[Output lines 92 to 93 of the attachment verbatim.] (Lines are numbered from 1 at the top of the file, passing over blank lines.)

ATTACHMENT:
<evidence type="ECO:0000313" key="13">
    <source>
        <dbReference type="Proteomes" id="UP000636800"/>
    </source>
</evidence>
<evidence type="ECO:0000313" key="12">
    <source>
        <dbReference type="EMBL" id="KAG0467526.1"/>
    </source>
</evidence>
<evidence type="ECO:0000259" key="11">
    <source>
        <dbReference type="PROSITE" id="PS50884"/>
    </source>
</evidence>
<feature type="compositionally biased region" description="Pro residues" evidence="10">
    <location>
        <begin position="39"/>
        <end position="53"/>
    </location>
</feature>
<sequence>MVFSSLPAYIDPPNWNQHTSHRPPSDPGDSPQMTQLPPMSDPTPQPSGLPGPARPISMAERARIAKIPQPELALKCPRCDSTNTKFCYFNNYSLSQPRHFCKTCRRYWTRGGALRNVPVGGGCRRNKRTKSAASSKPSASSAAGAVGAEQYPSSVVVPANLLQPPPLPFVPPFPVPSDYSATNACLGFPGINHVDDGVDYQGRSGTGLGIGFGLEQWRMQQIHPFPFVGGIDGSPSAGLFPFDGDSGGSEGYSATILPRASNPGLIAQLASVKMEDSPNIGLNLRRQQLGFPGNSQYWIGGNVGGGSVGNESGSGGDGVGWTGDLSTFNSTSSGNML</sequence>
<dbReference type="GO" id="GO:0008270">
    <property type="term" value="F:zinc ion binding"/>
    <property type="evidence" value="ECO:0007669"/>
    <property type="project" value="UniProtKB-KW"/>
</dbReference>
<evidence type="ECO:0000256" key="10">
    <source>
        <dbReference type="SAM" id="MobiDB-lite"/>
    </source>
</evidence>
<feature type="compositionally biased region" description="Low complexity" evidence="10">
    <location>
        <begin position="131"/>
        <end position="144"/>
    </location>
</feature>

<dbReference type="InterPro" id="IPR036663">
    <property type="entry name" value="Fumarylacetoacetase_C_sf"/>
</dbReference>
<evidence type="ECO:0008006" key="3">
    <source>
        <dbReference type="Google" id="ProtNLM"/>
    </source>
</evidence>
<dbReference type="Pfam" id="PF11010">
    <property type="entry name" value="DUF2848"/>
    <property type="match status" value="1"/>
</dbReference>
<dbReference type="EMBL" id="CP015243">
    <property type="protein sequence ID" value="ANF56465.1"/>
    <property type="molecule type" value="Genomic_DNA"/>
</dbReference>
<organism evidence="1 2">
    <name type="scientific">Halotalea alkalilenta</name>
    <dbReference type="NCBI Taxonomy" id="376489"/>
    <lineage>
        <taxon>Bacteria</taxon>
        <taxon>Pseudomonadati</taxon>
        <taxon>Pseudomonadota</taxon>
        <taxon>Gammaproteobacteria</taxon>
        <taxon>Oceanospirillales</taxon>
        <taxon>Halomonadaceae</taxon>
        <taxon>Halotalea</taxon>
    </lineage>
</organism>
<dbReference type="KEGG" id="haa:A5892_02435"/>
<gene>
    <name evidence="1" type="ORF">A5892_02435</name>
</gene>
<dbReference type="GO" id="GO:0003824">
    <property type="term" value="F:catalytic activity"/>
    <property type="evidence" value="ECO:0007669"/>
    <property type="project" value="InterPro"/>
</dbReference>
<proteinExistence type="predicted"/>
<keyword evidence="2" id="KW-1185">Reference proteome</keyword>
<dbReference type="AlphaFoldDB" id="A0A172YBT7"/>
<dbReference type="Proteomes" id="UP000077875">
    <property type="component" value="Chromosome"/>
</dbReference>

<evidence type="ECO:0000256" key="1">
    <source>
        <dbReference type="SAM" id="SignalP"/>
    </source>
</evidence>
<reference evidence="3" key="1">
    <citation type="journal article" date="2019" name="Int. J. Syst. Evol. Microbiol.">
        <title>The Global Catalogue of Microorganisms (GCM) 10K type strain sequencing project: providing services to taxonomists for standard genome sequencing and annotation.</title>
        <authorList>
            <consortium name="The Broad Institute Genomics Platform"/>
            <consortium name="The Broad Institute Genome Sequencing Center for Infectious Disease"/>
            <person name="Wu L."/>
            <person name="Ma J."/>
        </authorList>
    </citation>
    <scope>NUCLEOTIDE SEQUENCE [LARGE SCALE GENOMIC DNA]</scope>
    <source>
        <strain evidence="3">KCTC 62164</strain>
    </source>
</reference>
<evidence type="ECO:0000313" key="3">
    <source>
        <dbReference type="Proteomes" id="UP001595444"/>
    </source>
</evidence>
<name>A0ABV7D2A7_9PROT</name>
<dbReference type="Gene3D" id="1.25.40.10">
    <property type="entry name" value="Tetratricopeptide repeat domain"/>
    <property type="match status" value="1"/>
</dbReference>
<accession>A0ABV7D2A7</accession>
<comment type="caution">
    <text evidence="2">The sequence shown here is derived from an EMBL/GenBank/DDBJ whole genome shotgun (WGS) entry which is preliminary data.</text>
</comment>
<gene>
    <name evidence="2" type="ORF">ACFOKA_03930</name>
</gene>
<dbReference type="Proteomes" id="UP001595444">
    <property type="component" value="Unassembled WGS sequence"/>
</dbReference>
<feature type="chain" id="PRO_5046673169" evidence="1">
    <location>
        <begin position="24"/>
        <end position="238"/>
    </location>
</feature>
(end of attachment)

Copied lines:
            <consortium name="The Broad Institute Genomics Platform"/>
            <consortium name="The Broad Institute Genome Sequencing Center for Infectious Disease"/>